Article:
AI and ML. Helper at Towards Data Science. Formerly at Cambridge University ML. Planting trees at thetreeplant.com

Knowing where to deploy the top AI tool of the century

Image for post
Image for post
Photo by Park Troopers on Unsplash

Deep Learning is a bit of a gimmicky title to give a set of Neural Network algorithms that have hidden layers. There’s actually nothing new compared to a multi-layered perception neural network, but the term deep learning (in particular) has been in the news a lot lately.

The hype of this phenomena is well received though. The application of deep learning algorithms on common problems have improved accuracy scores and improved the deployability of many solutions, however, is this largely due to the fact that now we have more servers and can actually run these algorithms, or are neural networks actually that much better than everything else? …


Mastering the command line to build the best system

Image for post
Image for post
Photo by Shashank Sahay on Unsplash

The skill set for a researcher is now more broad than ever. We have to know how to code, how to do the maths, and how to use programming tools like GIT and Linux etc.

I mean it’s not super hard to learn all of these things but it takes a while to become confident enough to actively engage in this space. How do you even know where to begin?

Either way, knowing linux is super important on your journey of being a researcher because for me as a mac user, Terminal is pretty similar to Linux (Mac OS X is a Unix OS and its command line is 99.9% …


Some of these will blow your mind

Image for post
Image for post
Photo by Andy Kelly on Unsplash

Data Scientists and Machine Learning researchers will both keep a nose around for what’s going on in the community.

There are various ways to do this: by checking out what’s going on in Kaggle or Product Hunt. Maybe having a look through stack overflow trends, or even looking at GitHub trends.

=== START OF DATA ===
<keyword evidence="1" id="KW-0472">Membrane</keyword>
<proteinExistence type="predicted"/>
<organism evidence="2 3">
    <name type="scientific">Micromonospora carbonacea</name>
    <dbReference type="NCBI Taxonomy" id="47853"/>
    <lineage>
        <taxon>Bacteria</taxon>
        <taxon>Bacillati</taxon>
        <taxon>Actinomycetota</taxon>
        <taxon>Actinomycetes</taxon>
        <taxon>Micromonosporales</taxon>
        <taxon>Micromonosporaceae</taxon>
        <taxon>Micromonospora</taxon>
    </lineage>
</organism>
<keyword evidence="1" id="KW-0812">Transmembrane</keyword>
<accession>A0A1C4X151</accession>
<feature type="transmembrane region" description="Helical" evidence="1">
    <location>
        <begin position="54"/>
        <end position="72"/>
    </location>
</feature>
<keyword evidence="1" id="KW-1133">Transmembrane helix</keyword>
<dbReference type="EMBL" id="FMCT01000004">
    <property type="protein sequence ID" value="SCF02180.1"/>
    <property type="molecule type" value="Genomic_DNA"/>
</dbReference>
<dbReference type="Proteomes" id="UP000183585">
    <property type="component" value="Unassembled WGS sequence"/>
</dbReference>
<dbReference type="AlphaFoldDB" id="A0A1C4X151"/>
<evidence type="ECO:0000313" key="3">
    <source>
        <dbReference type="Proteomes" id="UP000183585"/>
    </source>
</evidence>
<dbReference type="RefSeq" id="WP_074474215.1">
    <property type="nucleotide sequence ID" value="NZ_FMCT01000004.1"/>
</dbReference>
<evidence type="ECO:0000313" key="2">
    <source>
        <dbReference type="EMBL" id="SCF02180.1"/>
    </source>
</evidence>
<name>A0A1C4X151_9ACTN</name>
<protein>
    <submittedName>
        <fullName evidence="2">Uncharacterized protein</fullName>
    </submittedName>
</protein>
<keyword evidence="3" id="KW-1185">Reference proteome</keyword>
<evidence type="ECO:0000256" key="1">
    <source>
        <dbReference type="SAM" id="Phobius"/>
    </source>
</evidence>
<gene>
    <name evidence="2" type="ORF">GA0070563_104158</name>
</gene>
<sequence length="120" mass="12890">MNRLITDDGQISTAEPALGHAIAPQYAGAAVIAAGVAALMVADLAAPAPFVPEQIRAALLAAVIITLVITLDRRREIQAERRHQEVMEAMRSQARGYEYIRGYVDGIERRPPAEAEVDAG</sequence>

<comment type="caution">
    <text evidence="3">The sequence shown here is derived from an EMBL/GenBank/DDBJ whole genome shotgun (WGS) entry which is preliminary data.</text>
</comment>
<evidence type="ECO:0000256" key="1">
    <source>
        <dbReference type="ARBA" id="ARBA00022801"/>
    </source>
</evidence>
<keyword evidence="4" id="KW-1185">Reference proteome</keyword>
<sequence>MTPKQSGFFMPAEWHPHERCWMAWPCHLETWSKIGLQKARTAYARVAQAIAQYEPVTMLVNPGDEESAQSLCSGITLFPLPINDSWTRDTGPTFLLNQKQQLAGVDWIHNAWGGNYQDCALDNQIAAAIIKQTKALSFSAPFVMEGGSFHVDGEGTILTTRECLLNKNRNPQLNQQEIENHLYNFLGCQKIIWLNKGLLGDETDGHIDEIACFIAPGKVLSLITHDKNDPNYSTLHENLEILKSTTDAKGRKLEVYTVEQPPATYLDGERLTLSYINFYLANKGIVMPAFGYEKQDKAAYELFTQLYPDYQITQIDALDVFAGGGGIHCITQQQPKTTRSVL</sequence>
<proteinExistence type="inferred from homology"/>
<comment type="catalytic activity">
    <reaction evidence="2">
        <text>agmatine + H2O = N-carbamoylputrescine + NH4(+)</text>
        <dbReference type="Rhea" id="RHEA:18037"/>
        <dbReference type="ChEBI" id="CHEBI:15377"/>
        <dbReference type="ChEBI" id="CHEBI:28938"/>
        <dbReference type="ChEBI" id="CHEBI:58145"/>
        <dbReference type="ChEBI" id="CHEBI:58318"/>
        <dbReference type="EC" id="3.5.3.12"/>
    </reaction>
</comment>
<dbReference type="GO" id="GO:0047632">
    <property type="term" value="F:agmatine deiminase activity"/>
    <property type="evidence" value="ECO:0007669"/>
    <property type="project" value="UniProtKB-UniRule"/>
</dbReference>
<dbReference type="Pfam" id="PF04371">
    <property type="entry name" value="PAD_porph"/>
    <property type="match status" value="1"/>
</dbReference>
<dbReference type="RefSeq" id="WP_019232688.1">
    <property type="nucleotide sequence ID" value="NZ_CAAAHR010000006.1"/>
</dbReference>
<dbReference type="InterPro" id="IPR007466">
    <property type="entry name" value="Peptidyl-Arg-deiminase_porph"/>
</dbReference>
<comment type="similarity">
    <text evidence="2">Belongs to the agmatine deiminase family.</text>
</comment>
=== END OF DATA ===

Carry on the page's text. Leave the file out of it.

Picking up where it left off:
I’m a curious individual, so I wanted to see what had been trending this month: all of which I found to be pretty damn interesting.

Here goes it:

PIFuHD: Multi-Level Pixel-Aligned Implicit Function for High-Resolution 3D Human Digitization: 2,558 Stars

The researchers at Facebook have come out with an update to their Pixel-aligned Implicit Function (PIFu) model that aligns pixels of a 2D image with corresponding pixels of a 3D image. Using PIFu, Facebook have made a Deep Learning model (end-to-end) for digitising people, with the ability to infer 3D surface and texture from either a single image, or multiple. …


Tricks and techniques on how to format strings

Image for post
Image for post
Photo by Nate Grant on Unsplash

The ability to format a string is a pretty basic requirement for anyone that can code, but, there’ve been more than a few ways in the past that you’ve been able to do this in Python. There’s the original % method, there’s the .format method and more recently, there’s the f-String method. So which do you choose?

I’m pretty lazy so once I got the hang of .format methods, I kind of stuck to them, but there are drawbacks that I’ll cover which signify the problem with them.

But first, let’s do a quick overview:

%-formatting

This is the classic method, where those who were coding in the early Python2 days will remember clearly. Essentially you add in a % score with an ‘s’ (to reflect you want to chuck in a string) and add the % sign after the string as follows. …


Programming

Beginners should still learn Python

Image for post
Image for post
Photo by Clément H on Unsplash

Python and Java are relatively different languages. You could say that the Matlab/Java and Python/C++ combo are better comparisons but in terms of broad functionality and in terms of being a beginner, Python and Java are generally the two languages that beginners struggle to decide between.